Within the complex structure of the nervous system, loss or disruption of electrical communication between neurons due to disease or injury can cause dysfunction or even death. Sites along myelinated axons called nodes of Ranvier act as “booster stations” to regenerate these electrical signals. Researchers at Baylor College of Medicine, for the first time, have revealed the essential roles played by scaffolding proteins called ankyrins in the assembly and maintenance of these structures.

December, 2014: Characterizing white matter changes in cigarette smokers via Diffusion Tensor Imaging.

These findings provide more conclusive evidence of white matter disruptions caused by nicotine use. By better understanding the neural disruptions correlating with cigarette smoking we can elucidate the addictive course and explore targeted treatment regimens for nicotine dependence. These findings provide more conclusive evidence of white matter disruptions caused by nicotine use. By better understanding the neural disruptions correlating with cigarette smoking we can elucidate the addictive course and explore targeted treatment regimens for nicotine dependence.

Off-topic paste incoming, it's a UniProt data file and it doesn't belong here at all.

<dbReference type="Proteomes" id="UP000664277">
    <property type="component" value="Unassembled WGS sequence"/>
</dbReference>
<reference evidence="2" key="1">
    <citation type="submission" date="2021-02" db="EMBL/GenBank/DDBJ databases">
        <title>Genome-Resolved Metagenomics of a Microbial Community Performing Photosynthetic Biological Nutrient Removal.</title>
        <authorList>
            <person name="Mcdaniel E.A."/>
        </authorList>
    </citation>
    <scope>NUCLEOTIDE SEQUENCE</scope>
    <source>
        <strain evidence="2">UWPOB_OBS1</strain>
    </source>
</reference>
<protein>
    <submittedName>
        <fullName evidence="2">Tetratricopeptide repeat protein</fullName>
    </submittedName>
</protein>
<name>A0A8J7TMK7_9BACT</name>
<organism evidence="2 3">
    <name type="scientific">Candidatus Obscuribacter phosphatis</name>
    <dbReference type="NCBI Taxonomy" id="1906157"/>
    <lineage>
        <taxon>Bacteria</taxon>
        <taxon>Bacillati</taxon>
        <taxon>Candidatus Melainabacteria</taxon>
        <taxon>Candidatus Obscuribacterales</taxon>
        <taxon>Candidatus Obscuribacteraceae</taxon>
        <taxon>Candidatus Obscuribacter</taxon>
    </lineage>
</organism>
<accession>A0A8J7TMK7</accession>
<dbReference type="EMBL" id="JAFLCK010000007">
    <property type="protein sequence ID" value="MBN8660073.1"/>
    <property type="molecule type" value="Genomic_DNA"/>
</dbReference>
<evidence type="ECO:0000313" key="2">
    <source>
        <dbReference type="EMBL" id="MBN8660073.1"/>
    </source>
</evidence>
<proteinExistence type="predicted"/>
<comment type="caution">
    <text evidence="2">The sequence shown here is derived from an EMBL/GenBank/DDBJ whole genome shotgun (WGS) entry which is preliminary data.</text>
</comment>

November, 2014: Are corporations people too?: The neural correlates of moral judgments about corporations and individuals.

This paper's findings indicate that our brains understand and analyze the actions of corporations and people very similarly, with a small emotional bias against corporations.

October, 2014: Developmental transcription factors oversee glioma sub-types

In a recent Nature Neuroscience paper, researchers in the lab of Dr. Benjamin Deneen found that transcription factor NFIA plays an important role in the development of astrocytes and oligodendrocytes cells that make up the support network in the brain.

October, 2014: Pupil dilation and neural mechanisms they reveal

Dr. Jacob Reimer, a post doctoral fellow in Dr. Andreas Tolias' lab, has discovered that brief episodes of pupil dilation and constriction occur every few seconds while mice are sitting quietly. Using a microscopic electrode to record the electrical activity inside single brain cells, Reimer found that during dilation the cerebral cortex was in a desynchronized state.